Simurgh vs. Phoenix

fire phoenix
The Phoenix has fiery features.

The Simurgh and the Phoenix share many similarities but there are also several differences between these two mythical creatures. It’s possible that the two birds originated from a common mythological concept.

  • The Simurgh comes from Persian narrations, whereas the Phoenix is referenced in ancient Greek sources.
  • The Simurgh is depicted as being extremely large, colorful and strong, while the Phoenix has fiery features and is portrayed as being smaller and more delicate.
  • The Simurgh lives for cycles of 1700 years, whereas a Phoenix dies every 500 years.
  • Both birds burst into flames and rise from the ashes.
  • The Simurgh is a benevolent helper and a healer of humans, while the Phoenix did not interact as much with humans.
  • The Phoenix represents death, rebirth, fire, survival, strength and renewal. The Simurgh represented divinity, healing, life, rebirth and wisdom.

The Legend of the Simurgh

simurgh theme board game
The Simurgh is associated with Persian culture. See it here.

There are many stories and representations of the Simurgh, especially in Kurdish folklore and Sufi poetry. Most of these legends are about heroes who would seek the help of the Simurgh and describe how it rescued them in times of dire need.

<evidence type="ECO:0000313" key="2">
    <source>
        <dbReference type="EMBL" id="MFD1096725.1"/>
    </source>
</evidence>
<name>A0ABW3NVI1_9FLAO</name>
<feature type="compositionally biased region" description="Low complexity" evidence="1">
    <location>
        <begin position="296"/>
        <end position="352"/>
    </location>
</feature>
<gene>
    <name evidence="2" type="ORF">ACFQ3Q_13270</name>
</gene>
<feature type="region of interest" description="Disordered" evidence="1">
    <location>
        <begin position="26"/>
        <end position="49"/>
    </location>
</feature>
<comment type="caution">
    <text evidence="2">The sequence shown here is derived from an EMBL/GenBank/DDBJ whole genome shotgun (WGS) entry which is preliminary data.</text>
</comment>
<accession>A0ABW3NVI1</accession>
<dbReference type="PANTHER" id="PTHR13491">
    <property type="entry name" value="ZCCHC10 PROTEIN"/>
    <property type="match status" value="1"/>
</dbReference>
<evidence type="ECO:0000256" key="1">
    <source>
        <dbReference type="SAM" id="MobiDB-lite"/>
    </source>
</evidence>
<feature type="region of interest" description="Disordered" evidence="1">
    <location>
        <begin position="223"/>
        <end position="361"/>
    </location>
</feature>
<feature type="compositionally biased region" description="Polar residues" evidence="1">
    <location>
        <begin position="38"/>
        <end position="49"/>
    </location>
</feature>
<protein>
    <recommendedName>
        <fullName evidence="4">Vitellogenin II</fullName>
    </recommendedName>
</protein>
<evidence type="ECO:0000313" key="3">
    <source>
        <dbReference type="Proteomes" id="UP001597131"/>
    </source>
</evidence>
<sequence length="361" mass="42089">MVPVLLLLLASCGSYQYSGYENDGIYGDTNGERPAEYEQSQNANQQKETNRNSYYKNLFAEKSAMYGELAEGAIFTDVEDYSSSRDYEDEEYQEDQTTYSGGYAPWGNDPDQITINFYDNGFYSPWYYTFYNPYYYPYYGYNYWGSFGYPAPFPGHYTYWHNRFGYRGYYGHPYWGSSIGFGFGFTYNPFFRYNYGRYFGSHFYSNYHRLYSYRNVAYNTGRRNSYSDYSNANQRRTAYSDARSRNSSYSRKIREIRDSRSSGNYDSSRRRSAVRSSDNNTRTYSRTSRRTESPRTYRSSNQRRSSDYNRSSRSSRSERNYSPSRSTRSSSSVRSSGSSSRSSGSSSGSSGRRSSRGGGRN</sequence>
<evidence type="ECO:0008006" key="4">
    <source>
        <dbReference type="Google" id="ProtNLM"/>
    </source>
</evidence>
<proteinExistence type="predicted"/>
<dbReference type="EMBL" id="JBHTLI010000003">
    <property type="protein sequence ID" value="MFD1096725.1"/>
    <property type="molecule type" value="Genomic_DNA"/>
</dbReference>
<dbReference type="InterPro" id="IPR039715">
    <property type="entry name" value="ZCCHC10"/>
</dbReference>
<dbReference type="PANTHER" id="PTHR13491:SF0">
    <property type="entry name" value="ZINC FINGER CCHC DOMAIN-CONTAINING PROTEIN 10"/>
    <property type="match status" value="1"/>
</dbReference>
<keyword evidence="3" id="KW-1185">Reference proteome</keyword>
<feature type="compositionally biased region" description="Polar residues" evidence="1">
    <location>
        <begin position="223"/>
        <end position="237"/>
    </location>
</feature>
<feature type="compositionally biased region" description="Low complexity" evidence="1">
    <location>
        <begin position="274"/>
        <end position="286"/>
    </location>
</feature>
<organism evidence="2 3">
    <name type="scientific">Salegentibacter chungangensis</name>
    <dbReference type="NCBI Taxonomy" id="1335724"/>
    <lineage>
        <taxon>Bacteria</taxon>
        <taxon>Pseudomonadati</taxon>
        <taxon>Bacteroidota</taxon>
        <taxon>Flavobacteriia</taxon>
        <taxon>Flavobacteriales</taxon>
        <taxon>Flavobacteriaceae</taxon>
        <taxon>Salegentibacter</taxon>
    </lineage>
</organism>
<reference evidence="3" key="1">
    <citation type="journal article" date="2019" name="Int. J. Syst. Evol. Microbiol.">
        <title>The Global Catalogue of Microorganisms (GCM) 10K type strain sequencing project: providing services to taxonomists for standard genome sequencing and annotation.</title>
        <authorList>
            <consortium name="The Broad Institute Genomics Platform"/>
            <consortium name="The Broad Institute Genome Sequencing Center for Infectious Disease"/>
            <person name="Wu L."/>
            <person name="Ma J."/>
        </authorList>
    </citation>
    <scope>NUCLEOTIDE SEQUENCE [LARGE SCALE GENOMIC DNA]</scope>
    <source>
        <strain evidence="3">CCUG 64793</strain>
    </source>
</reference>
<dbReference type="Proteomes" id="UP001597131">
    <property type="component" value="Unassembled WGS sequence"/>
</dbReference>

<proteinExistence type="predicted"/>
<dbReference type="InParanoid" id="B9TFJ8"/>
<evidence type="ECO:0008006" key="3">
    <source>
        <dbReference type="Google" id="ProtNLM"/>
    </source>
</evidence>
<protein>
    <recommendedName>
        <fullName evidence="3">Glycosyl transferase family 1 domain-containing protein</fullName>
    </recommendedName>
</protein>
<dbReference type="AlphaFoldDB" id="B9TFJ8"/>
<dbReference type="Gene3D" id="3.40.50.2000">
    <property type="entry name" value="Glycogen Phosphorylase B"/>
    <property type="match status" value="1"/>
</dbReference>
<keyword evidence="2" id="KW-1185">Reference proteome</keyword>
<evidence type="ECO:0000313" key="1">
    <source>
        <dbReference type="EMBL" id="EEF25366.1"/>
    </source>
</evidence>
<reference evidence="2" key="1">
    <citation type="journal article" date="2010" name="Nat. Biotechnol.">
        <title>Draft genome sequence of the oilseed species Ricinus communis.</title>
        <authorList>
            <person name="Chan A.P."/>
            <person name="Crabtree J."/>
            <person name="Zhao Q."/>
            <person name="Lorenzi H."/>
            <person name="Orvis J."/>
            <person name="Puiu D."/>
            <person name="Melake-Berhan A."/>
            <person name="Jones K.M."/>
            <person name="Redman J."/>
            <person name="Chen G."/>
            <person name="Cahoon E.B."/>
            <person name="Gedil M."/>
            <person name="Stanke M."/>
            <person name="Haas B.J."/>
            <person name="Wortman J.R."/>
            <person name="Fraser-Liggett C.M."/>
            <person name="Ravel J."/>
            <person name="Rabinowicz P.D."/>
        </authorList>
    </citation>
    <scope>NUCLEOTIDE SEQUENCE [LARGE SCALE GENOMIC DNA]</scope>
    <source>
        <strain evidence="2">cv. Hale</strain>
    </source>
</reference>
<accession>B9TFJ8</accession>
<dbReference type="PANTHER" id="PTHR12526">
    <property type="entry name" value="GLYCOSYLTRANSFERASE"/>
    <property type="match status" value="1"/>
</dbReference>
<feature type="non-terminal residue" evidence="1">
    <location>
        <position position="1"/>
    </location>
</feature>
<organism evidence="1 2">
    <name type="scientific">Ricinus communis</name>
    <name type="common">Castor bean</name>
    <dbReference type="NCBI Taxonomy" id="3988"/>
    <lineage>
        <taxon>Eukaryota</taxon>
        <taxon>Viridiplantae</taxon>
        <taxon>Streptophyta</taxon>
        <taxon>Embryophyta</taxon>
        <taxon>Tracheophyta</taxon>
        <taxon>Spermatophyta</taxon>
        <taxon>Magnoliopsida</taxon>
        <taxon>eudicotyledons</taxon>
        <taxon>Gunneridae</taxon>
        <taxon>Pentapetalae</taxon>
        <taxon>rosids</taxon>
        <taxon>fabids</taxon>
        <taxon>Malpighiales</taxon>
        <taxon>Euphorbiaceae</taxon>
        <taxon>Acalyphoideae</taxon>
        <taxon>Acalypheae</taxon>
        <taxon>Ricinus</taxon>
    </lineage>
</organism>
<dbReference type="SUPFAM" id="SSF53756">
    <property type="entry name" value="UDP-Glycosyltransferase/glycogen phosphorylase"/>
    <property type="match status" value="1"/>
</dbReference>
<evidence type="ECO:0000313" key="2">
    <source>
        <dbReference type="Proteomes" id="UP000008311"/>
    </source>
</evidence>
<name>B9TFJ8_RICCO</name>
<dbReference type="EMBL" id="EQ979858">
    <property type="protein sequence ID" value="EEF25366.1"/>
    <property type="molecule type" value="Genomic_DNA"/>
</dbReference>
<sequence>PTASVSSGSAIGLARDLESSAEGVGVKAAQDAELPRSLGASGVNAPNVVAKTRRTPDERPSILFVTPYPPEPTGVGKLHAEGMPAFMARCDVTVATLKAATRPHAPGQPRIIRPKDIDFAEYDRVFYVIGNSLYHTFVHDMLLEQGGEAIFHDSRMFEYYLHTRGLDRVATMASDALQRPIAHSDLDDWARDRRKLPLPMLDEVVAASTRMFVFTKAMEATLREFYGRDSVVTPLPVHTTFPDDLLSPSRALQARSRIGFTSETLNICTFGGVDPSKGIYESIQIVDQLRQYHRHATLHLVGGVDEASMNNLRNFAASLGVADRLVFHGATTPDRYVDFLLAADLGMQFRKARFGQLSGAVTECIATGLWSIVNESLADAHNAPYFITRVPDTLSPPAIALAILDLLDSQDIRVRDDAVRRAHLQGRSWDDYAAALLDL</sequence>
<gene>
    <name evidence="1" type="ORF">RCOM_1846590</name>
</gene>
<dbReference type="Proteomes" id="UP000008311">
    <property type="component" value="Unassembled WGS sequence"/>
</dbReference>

Of all of the legends surrounding the Simurgh, the most famous and popular one appeared in Ferdowsi’s epic Shahnameh (the Book of Kings). Accordingly, the Simurgh raised an abandoned child called Zal, imparting its wisdom to the child, and raising it to become a strong and noble man.

Zal eventually married but when his wife was about to give birth to their son, she experienced a difficult labor. Zal called upon the Simurgh, who assisted the couple, instructing Zal on how to perform a caesarean section. The newborn was saved, and eventually grew up to become one of the greatest Persian heroes, Rostam.

Modern Use of the Simurgh Symbol

a woman wearing a gold simurgh design earring
The Simurgh is a popular design in jewelry. See it here.

The Simurgh is popularly used in jewelry designs, especially pendants and earrings. It’s also quite popular for tattoo designs and can be seen on artwork, carpets and pottery, although it’s not used extensively on clothing.

The figure of the Simurgh is currently used as a central figure on the Uzbekistan coat of arms and also on the flag of an Iranian ethnic group called the ‘Tat People’. Because of the many interpretations of this mythical creature, it’s used by people from various religions and cultures.

In Brief

The Simurgh is one of the most respected symbols in Persian mythology and continues to be a symbol of Iran’s rich cultural past. To learn about other similar mythological birds, read our articles on the Feng Huang and the Phoenix.

Affiliate Disclosures
Dani Rhys
Dani Rhys

Dani Rhys has worked as a writer and editor for over 15 years. She holds a Masters degree in Linguistics and Education, and has also studied Political Science, Ancient History and Literature. She has a wide range of interests ranging from ancient cultures and mythology to Harry Potter and gardening. She works as the chief editor of Symbol Sage but also takes the time to write on topics that interest her.